In collaboration with Sarva Dharma Samvaad (SDS) and Interfaith Foundation, Indialogue Foundation organised Annual Interfaith Iftar Dinner 2017 at India International Centre, New Delhi on June 22, 2017.
As the name itself suggests, it is an event organised every year during the holy month of Ramadan. It’s a tradition that was started in 2009 and has continued every successive year since then. The idea is not only to bring people from different faith traditions together but also to give them a platform to engage in meaningful dialogue on some of the pressing issues of our time.
This year we decided to discuss an issue which is featuring in uncountable number of newspaper articles and television talk shows not only in India but around the world.
In the 21st century, as the world touches new heights of success in technological developments and scientific knowledge, religious believes and practices have come under intense scrutiny. Among many other things, religions have often been blamed for subjugation of and discrimination and violence against women.
Yet there is a fair number of scholars/clerics in almost every major religious community who argue that religions do not discriminate against women – rather, if interpreted properly, they have the potential of empowering them. Therefore, we picked “Role of Religions in Empowering Women” as the theme of this year’s event.
The President of Indialogue Foundation, Bilal Acikgoz, welcomed prominent faith leaders from seven religious communities, namely Hindu, Muslim, Sikh, Christian, Jewish, Jain and Baha’i as well as renowned women rights activists and young research scholars addressed an august gathering of over 125 people. Some of the notable speakers at the event were Ranjana Kumari, Director, Centre for Social Research; Paramjit Singh Chandhok, Chairman, Gurudwara Bangla Sahib; Swami Prakarshananda, Acharya, Chinmaya Mission (Delhi); and Qamar Agha, senior journalist and commentator.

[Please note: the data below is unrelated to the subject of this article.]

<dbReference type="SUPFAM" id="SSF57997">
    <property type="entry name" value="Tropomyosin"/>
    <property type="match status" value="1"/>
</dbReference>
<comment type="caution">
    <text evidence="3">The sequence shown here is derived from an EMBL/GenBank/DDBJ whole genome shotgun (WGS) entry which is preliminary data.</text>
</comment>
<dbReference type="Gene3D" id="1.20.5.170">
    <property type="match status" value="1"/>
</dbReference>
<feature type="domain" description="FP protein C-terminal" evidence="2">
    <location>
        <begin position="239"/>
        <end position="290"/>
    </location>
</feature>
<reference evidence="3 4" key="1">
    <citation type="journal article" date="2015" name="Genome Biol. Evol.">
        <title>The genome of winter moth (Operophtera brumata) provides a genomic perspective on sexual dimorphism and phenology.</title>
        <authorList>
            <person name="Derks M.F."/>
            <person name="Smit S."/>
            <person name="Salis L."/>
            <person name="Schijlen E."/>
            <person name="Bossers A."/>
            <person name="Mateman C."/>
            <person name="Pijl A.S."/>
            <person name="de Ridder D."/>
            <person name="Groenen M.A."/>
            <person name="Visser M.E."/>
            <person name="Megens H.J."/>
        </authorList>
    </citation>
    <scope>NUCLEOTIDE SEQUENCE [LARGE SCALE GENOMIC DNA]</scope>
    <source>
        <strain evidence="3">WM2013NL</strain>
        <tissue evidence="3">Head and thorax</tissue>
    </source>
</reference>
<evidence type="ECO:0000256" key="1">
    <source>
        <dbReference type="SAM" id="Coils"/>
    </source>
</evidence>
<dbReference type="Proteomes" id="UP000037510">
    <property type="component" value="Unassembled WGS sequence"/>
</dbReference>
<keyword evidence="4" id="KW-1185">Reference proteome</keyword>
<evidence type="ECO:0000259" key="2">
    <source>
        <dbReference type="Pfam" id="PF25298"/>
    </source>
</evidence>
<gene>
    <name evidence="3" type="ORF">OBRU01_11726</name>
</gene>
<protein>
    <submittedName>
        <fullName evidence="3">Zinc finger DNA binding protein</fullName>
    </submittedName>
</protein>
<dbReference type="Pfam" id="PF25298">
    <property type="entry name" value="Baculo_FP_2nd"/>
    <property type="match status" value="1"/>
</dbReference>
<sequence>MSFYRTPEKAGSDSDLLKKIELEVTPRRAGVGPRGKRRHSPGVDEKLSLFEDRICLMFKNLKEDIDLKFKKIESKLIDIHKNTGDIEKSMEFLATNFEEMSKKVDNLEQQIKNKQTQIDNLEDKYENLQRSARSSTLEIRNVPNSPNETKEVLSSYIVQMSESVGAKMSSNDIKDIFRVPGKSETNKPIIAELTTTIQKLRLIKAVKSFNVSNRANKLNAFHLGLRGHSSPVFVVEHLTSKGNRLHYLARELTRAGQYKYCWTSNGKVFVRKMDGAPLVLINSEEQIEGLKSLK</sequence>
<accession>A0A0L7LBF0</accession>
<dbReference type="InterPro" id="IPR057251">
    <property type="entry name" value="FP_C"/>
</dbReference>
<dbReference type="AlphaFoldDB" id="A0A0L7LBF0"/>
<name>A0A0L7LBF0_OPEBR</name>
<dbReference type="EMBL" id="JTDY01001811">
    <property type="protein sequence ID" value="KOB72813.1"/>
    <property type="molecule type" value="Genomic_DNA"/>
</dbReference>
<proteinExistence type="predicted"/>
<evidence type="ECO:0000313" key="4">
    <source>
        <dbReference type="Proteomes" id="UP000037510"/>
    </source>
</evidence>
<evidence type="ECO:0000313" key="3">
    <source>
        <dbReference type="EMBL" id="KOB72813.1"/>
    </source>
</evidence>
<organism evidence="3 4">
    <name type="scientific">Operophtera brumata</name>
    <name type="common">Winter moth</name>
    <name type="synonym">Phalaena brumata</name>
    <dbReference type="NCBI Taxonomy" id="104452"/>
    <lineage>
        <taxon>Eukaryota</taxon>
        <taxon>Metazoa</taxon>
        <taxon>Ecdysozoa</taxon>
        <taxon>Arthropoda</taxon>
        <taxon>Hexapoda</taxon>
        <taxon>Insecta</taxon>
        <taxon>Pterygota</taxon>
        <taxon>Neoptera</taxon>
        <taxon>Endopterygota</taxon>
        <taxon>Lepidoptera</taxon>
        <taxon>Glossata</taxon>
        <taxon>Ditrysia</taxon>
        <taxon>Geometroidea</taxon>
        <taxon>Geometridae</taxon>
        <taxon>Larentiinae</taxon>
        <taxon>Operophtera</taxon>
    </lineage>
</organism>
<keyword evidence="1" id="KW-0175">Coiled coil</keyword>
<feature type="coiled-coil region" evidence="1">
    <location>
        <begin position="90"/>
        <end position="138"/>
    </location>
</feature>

A video message by Turkish Islamic scholar Fethullah Gulen in which he shares his views on women’s rights was also played at the event. Replying to a question as to what can be done to ensure men and women have equal status in society, Gulen says, “This matter should be promoted worldwide… Events should be organised to express this matter in a universal language around the world. Qualified experts should be brought together. People from among Muslims, Christians, Jews, Buddhists, Shintoists and others should be brought together without excluding anybody to discuss this matter.”
Separately, in the spirit of unity and brotherhood that events like this symbolises, a message from the Pontifical Council for Interreligious Dialogue to Muslims for the month of Ramadan and Id al-Fitr was read out by Father Victor Edwin who is a lecturer at Vidyajyoti College of Theology, New Delhi.
The beautiful evening concluded with all the speakers and participants mingling with each other casually over the sumptuous dinner.
The success of this event left us with enormous motivation to continue this tradition of bringing people together and contributing in the national and international debate on issues of vital importance.